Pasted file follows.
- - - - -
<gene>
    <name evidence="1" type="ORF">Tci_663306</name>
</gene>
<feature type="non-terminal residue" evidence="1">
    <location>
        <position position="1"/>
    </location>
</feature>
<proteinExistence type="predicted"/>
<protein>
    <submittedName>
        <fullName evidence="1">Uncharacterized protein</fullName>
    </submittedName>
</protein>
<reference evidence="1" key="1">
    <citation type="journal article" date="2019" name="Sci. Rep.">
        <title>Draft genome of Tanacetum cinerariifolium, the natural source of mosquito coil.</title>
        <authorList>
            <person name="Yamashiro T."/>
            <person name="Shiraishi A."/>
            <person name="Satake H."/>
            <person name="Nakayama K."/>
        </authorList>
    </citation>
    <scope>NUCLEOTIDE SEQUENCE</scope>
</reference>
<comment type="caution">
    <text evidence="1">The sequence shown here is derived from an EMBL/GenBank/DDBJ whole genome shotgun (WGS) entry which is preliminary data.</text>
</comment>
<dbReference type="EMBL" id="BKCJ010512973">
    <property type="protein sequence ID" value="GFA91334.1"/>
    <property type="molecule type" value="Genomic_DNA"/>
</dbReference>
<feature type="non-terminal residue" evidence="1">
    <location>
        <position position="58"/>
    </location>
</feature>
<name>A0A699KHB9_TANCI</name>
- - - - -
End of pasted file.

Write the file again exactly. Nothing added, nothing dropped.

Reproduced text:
<gene>
    <name evidence="1" type="ORF">Tci_663306</name>
</gene>
<feature type="non-terminal residue" evidence="1">
    <location>
        <position position="1"/>
    </location>
</feature>
<proteinExistence type="predicted"/>
<protein>
    <submittedName>
        <fullName evidence="1">Uncharacterized protein</fullName>
    </submittedName>
</protein>
<reference evidence="1" key="1">
    <citation type="journal article" date="2019" name="Sci. Rep.">
        <title>Draft genome of Tanacetum cinerariifolium, the natural source of mosquito coil.</title>
        <authorList>
            <person name="Yamashiro T."/>
            <person name="Shiraishi A."/>
            <person name="Satake H."/>
            <person name="Nakayama K."/>
        </authorList>
    </citation>
    <scope>NUCLEOTIDE SEQUENCE</scope>
</reference>
<comment type="caution">
    <text evidence="1">The sequence shown here is derived from an EMBL/GenBank/DDBJ whole genome shotgun (WGS) entry which is preliminary data.</text>
</comment>
<dbReference type="EMBL" id="BKCJ010512973">
    <property type="protein sequence ID" value="GFA91334.1"/>
    <property type="molecule type" value="Genomic_DNA"/>
</dbReference>
<feature type="non-terminal residue" evidence="1">
    <location>
        <position position="58"/>
    </location>
</feature>
<name>A0A699KHB9_TANCI</name>